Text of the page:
It is a known fact that almost 50% of users in the App Store and Google Play discover apps through search. It is also known that the ranking also highly influences how your app appears in search results. Additionally, around 60% of users rely on reviews to decide which apps to install. Therefore, it is safe to say, that ratings and reviews of an app play a pretty significant role in your app discovery and user acquisition.
Since the launch of our SDK 3.4, with support for In-App Messages, we have been publishing use cases for this functionality. This post is no exception. Let's discover how you can use in-app messages to motivate engaged users to rate your app or leave a review.
We'll start by defining a name and context for your in-app message.
It is also important to highlight that you might not want to show this message every time the app launches. If that's your preference, you will want to use a more conservative frequency for these in-app messages.
Because we'll use the store's web page, it will force us to create 2 different in-app messages, one for iOS and another for Android.
It is also very possible that you release each platform at different moments. For these reasons, using different in-app messages for each platform just sounds the most reasonable choice.
When it comes to app ratings and reviews, it is common to request a review after a new version is released. Because Notificare tracks these automatically for you, you will be able to target users using a certain platform and app version.
Please also note the segment we use to target users that did not interact with this in-app message. We will be adding users to this segment whenever they follow through, preventing them from seeing this in-app message again.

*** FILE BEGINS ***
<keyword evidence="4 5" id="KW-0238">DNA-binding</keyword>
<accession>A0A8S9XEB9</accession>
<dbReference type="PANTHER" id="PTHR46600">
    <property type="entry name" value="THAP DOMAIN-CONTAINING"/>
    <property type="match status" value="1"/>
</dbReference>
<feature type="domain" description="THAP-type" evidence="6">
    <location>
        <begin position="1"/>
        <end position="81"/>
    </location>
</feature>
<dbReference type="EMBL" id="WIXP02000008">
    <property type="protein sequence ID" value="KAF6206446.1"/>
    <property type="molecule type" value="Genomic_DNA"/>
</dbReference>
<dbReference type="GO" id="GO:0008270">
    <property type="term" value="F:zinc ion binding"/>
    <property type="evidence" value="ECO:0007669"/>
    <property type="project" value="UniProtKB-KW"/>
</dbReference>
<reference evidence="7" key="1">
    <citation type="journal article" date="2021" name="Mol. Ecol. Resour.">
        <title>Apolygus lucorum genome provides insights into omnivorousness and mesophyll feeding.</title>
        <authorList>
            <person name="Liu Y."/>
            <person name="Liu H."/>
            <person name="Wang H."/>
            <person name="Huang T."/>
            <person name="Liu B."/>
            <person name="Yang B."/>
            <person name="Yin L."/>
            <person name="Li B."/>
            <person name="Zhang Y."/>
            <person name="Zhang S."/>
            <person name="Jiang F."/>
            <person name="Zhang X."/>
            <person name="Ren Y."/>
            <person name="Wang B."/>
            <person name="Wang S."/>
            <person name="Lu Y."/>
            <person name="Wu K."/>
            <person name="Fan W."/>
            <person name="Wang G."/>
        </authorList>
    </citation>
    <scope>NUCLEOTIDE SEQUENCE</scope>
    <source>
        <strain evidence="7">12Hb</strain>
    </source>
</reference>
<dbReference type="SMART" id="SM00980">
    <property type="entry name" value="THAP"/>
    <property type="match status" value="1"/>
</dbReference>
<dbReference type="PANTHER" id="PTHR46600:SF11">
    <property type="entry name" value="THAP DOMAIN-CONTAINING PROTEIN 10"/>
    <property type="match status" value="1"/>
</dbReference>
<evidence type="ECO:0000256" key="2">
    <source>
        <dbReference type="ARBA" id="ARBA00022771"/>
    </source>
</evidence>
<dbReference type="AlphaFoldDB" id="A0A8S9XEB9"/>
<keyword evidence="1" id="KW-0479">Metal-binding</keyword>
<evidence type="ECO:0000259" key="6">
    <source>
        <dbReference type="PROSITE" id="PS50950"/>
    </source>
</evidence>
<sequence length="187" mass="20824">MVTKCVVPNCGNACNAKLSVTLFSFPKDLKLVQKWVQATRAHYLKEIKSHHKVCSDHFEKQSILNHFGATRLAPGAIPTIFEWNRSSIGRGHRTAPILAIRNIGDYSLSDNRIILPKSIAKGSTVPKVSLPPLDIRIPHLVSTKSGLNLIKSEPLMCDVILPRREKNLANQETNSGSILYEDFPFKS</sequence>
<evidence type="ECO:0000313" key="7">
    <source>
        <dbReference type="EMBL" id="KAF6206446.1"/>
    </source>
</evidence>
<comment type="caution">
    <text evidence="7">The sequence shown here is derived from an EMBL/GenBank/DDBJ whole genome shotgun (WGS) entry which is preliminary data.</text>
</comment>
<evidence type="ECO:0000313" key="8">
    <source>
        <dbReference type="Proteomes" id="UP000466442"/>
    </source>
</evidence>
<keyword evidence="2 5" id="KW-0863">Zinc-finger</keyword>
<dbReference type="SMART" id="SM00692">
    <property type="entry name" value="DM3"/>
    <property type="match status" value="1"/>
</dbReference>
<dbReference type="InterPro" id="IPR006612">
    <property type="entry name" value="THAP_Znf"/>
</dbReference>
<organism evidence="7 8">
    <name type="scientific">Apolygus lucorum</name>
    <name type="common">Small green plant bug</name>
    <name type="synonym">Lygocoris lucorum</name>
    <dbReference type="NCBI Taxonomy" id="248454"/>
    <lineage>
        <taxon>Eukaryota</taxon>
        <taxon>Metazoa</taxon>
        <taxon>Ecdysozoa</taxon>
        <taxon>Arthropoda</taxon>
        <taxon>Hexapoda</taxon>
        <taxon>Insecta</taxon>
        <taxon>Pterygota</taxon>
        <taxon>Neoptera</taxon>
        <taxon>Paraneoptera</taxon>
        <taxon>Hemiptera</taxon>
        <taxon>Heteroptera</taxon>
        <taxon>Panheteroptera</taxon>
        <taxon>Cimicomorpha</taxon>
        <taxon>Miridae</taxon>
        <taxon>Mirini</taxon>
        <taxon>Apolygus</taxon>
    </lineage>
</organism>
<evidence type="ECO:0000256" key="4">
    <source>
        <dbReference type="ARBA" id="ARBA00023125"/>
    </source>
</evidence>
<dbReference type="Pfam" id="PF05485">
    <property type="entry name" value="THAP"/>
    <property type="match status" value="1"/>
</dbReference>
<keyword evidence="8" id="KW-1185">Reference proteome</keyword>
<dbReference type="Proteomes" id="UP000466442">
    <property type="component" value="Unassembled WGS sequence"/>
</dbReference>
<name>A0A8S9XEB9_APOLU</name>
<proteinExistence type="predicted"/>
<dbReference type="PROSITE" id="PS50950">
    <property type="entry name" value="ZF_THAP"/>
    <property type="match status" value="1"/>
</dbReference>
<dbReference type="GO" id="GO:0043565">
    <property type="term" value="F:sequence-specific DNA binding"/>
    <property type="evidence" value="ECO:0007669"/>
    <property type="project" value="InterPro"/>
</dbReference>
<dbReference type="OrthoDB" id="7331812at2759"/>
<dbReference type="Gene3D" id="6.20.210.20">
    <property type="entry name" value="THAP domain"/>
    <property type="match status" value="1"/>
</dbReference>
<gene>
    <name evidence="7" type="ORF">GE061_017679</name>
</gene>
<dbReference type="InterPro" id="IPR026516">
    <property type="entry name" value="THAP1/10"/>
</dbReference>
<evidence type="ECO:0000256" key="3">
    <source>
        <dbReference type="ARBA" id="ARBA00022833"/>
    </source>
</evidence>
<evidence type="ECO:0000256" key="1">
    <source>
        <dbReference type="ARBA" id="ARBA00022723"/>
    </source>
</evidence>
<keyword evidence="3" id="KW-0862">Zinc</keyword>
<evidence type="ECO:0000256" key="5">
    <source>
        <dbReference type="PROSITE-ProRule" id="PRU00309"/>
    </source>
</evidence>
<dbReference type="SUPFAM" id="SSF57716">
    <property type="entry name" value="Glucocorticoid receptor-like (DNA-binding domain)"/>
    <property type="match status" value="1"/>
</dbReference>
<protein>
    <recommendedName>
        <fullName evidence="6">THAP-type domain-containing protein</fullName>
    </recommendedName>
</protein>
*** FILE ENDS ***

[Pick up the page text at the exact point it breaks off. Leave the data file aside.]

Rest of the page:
You will also want to make sure you exclude users that just downloaded your app or did not onboard yet. For the sake of simplicity, in this example, we are leaving these scenarios out, but you should make use of our powerful criteria to create fine-grained criterion that accounts for your specific case.
Defining a Duration
Optionally, you might want to define a period of time when this in-app message is relevant. This will make sure users get acquainted with this new version of your app before you trigger this message.
In this example, we are using our simplest form of in-app messages, the Banner. It is the less disruptive type and can be easily dismissed by the user. But it gets the job done without nothing more than a simple copy and a link to the store. Of course, you can still choose one of the other types, the Card or the Fullscreen.
In iOS, this would look like the following:
And in Android, you would have to use a slightly different URL:
Obviously, you would need to use the App Store ID and Package Name that applies to your app.
Worth noticing that we are also making sure that when the user clicks this banner, we will add them to a segment. This will prevent that this message is shown again.
And the result is pretty good, a small banner appears whenever users open your app using the platform and version you've defined:
Users that click it are sent to the store, where they can easily rate your app and leave some feedback.
And this works pretty much the same way in Android too:
Taking it Further
This is just a simple example that you can tap into without any app development. But your team could even take this further. Using an in-app review integration, available for both Android and iOS, app developers can create a solution for ratings and reviews. Because in-app messages work perfectly with deep linking technology, pointing users to your in-app review integration (preventing users from ever leaving the app) would make this the go-to feature of your app, when you're craving for fresh new reviews.
If you have any questions about how to get started with this type of messages, feel free to reach out or create a demo app and test it yourself today.